Why FAANG companies are a better bet than startups
There was a time when startups commanded the attention of large companies. Smaller, more nimble setups gave them a run for their money and captured considerable market share. However, over the last decade or so, big tech companies have figured out how to counter this.
FAANG companies now offer engineers all the advantages and excitement of working at a startup along with the stability and compensation that comes with working at a big tech company. For e.g. initiatives like self-driving cars and health care initiatives were first incubated at Google before being spun out.
- Innovation and inventiveness
Big tech and FAANG companies are trumping startups with their unique ability to support innovation at scale or for large-scale systems, given their data, infrastructure, and funding capabilities. For e.g. Google open-sourcing its AI language model Switch Performer with a trillion data points is the kind of capability startups can’t compete with.
A lot of tools and systems introduced over the last decade have originated from large companies. Smaller companies with limited resources may innovate better in processes and joining disparate things e.g. Rideshare, whereas deep tech innovations are only likely to come out of big tech companies in the future.
Innovation and inventiveness have always been a big draw at startups. However, big tech and FAANG companies, having adopted a very startup-oriented culture over the years, are now better poised to innovate and invent faster than startups.
AWS or Amazon Web Services, one of the most successful startups of the decade, and Kindle, are ideal representations of the kind of innovation leading tech companies are capable of.
Multiple groups within Amazon progress along the same lines as AWS, characterized by constant innovation, calculated risks, and the willingness to fail. Amazon Live is one such example. Although a live shopping experience is not a novel idea, at Amazon, the project is run like a startup where concepts are constantly iterated and innovated to provide the best possible shopping experience to customers.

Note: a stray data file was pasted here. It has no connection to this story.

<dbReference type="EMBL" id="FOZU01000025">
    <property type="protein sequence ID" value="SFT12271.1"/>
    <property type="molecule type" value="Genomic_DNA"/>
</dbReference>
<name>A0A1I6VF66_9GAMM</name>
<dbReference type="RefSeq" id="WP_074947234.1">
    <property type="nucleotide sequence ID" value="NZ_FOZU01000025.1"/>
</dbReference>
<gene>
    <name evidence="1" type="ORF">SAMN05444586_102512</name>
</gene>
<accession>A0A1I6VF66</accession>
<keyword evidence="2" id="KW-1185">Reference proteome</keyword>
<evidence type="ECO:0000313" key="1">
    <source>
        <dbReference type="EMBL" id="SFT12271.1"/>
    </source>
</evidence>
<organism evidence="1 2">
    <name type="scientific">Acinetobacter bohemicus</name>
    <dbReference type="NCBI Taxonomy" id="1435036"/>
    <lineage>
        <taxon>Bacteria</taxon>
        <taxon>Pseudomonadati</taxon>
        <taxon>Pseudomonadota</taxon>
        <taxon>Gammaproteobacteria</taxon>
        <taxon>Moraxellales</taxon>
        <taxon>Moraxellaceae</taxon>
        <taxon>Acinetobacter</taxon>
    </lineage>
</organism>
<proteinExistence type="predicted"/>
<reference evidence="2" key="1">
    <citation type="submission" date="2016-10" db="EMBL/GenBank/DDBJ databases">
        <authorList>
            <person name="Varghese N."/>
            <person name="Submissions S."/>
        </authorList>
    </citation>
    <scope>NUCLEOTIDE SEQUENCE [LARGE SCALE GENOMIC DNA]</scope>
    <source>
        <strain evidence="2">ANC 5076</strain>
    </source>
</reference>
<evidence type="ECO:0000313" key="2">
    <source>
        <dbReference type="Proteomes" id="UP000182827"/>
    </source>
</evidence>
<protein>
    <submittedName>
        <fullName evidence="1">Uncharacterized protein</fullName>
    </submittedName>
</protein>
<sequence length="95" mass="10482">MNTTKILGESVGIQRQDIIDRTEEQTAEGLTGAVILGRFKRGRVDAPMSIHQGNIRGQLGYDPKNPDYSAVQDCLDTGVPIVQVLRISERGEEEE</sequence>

The distinct advantage FAANG companies have over startups is the financial capabilities to run multiple experimental projects and absorb losses to leverage learnings for greater success at innovation and invention.
FAANGs are also known to hire engineers who are driven rather than engineers who are domain experts, a preferred choice of startups.
- Compensation and wealth creation
While startups are prone to failure, the chance to create disproportionate, multi-generational wealth has been one of the strongest lures of startups. This has gained more significance with the rising popularity of the FIRE (Financial Independence Retire Early) and Fat FIRE movements, especially among fresh engineering graduates.
Switching companies often to be a part of an IPO is considered a worthy trade-off for the risks undertaken.
It’s a common misconception that startups, when successful, offer better opportunities than FAANG companies to generate life-changing wealth.
In terms of compensation, startups can rarely compete with FAANG companies.
The possibility of earning high rewards does exist at startups, but only by undertaking higher risks. For e.g. earning a 100x - 500x return is more of a possibility at a startup than a FAANG company but such success is not commonplace, and more likely as a founder than an early member.
The risk and time involved to achieve this outcome, considering very few startups make it big in the short-run, doesn’t always compare to the surety of compensation and wealth creation at FAANG companies, at low risk, in the long-run.
Lower compensation for a chance at higher equity returns is the norm at startups. FAANG companies have the ability to offer great starting compensations with the potential for high growth along with attractive equity. Over a period of time, these compensation packages at FAANG companies lead to better rewards than one would make even at a successful startup.
Comparing equity components alone, back-of-the-envelope calculations reveal equity offered at FAANG companies actually delivers more returns than at startups. This can be attributed to very high growth rates (some with CAGRs @ 25%), high compounding values, ease of trading shares, and excellent performance in public markets.
Let’s take the example of an engineer who joins a Series A startup with a $50mn valuation i.e. a typical Series A investment of $10mn at 5x, as the VP of Engineering with a generous 1% equity stake.